Former Labor Secretary Sounds off on Last Minute Scheduling

 

Just-in-time scheduling means no life for workers

By Robert Reich

April 23, 2015

These days it’s not unusual for someone on the way to work to receive a text message from her employer saying she’s not needed right then.

Although she’s already found someone to pick up her kid from school and arranged for child care, the work is no longer available and she won’t be paid for it.

Just-in-time scheduling like this is the latest new thing, designed to make retail outlets, restaurants, hotels and other customer-driven businesses more nimble and keep costs to a minimum.

Software can now predict up-to-the-minute staffing needs on the basis of information such as traffic patterns, weather and even sales merely hours or possibly minutes before.

This way, employers don’t need to pay anyone to be at work unless they’re really needed. Companies can avoid paying wages to workers who’d otherwise just sit around.

Employers assign workers tentative shifts, and then notify them a half-hour or 10 minutes before the shift is scheduled to begin whether they’re actually needed. Some even require workers to check in by phone, e-mail or text shortly before the shift starts.

Just-in-time scheduling is another part of America’s new “flexible” economy — along with the move to independent contractors and the growing reliance on “share economy” businesses, like Uber, that purport to do nothing more than connect customers with people willing to serve them.

New software is behind all of this — digital platforms enabling businesses to match their costs exactly with their needs.

The business media consider such flexibility an unalloyed virtue. Wall Street rewards it with higher share prices. America’s “flexible labor market” is the envy of business leaders and policymakers the world over.

There’s only one problem. The new flexibility doesn’t allow working people to live their lives.

Businesses used to consider employees fixed costs — like the costs of factories, offices and equipment. Payrolls might grow or shrink over time as businesses expanded or contracted, but from year to year they were fairly constant.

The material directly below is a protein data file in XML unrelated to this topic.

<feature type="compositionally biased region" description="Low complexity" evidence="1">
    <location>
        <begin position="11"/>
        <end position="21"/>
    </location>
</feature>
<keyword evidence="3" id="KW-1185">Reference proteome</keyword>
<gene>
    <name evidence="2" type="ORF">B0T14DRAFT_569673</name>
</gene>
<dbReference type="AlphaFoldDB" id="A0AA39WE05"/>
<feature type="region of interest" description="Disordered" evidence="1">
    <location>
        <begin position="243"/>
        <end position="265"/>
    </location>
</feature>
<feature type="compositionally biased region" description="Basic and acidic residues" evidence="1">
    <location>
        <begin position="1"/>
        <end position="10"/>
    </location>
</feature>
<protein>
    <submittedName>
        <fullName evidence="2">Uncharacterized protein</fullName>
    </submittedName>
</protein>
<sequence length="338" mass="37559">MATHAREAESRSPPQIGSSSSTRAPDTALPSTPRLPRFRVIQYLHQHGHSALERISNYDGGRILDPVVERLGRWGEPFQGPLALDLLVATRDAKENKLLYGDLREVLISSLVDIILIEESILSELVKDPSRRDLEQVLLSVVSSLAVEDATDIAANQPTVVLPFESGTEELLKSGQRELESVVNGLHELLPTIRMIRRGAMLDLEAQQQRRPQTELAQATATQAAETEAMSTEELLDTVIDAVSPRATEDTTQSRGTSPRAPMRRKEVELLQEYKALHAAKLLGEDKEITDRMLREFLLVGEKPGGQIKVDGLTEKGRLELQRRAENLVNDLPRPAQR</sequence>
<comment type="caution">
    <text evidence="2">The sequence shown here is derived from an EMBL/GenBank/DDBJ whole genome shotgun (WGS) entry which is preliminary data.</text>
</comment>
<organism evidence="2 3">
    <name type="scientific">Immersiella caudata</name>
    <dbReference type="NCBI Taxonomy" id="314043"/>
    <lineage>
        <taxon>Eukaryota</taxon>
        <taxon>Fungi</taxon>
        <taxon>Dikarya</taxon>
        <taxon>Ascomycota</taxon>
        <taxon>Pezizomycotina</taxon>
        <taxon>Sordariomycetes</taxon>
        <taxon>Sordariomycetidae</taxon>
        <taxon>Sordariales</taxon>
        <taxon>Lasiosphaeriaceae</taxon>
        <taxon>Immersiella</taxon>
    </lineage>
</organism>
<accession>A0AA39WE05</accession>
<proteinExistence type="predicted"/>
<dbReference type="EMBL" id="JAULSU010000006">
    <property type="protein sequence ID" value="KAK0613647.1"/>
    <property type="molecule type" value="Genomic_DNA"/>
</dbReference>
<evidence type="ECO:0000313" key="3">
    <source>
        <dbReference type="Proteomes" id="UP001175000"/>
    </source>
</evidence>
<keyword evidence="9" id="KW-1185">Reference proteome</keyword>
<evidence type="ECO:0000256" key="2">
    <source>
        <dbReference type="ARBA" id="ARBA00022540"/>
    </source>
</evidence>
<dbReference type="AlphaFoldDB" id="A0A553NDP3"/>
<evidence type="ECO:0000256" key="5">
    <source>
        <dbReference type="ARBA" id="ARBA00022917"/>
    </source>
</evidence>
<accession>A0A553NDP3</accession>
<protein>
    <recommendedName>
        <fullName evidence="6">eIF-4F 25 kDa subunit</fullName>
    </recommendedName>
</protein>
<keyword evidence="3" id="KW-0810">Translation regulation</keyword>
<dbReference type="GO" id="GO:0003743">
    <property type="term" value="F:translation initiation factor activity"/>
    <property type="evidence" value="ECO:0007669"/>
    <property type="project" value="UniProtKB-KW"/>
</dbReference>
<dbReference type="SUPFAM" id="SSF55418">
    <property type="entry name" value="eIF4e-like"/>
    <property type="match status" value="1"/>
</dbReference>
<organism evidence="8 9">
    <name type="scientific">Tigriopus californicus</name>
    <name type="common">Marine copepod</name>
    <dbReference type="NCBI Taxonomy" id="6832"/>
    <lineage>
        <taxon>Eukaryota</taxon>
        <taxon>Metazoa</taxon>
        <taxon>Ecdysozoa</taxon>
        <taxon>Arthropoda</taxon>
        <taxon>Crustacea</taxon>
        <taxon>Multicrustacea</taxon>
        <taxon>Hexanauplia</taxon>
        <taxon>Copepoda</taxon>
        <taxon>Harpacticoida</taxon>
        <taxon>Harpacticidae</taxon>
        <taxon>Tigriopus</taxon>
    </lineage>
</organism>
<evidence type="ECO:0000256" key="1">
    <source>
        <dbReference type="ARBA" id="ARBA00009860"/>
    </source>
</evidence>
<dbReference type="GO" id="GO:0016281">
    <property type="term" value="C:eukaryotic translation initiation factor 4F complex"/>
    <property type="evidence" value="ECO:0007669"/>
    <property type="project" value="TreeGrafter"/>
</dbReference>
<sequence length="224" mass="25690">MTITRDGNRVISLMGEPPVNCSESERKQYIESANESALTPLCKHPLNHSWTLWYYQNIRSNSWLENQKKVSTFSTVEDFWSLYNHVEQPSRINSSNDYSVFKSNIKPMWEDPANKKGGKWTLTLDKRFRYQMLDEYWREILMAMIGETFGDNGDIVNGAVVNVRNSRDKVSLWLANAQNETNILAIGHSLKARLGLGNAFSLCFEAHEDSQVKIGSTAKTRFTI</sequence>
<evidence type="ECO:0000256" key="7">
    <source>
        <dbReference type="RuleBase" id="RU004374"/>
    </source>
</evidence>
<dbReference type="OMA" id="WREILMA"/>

That meant steady jobs. And with steady jobs came steady paychecks along with regular and predictable work schedules.

But employees are now becoming variable costs of doing business — depending on ups and downs in demand that may change hour by hour, possibly minute by minute.

Yet working people have to pay the rent or make mortgage payments, and have to keep up with utility, food and fuel bills. These bills don’t vary much from month to month. They’re the fixed costs of living.

American workers can’t simultaneously be variable costs for business yet live in their own fixed-cost worlds. They’re also husbands and wives and partners, most are parents, and they often have to take care of elderly relatives. All this requires coordinating schedules in advance — who’s going to cover for whom, and when.

But such planning is impossible when you don’t know when you’ll be needed at work.

Whatever it’s called — just-in-time scheduling, on-call staffing, on-demand work, independent contracting or the “share economy” — the result is the same: no predictability, no economic security.

This makes businesses more efficient, but it’s a nightmare for working families.

Last week, the National Employment Law Project reported that 42 percent of U.S. workers make less than $15 an hour.

But even $20 an hour isn’t enough if the work is unpredictable and insecure.

Not only is a higher minimum wage critical. So are more regular and predictable hours.

Some states require employers to pay any staff who report to work for a scheduled shift but who are then sent home — at least four hours pay at the minimum wage.

But these laws haven’t kept up with software that enables employers to do just-in-time scheduling and inform workers minutes before their shift that they’re not needed.

In what may become a test case, New York Attorney General Eric Schneiderman earlier this month warned 13 big retailers — including Target and Gap — that their just-in-time scheduling may violate New York law, which requires payments to workers who arrive for a shift and then are sent home.

We need a federal law requiring employers to pay for scheduled work.

Alternatively, if American workers can’t get more regular and predictable hours, they at least need stronger safety nets.

These would include high-quality preschool and after-school programs, unemployment insurance for people who can only get part-time work, and a minimum guaranteed basic income.

All the blather about “family-friendly workplaces” is meaningless if workers have no control over when they’re working.

© Robert Reich

Robert Reich is Chancellor’s Professor of Public Policy at UC Berkeley and Senior Fellow at the Blum Center for Developing Economies. To comment, submit your letter to the editor at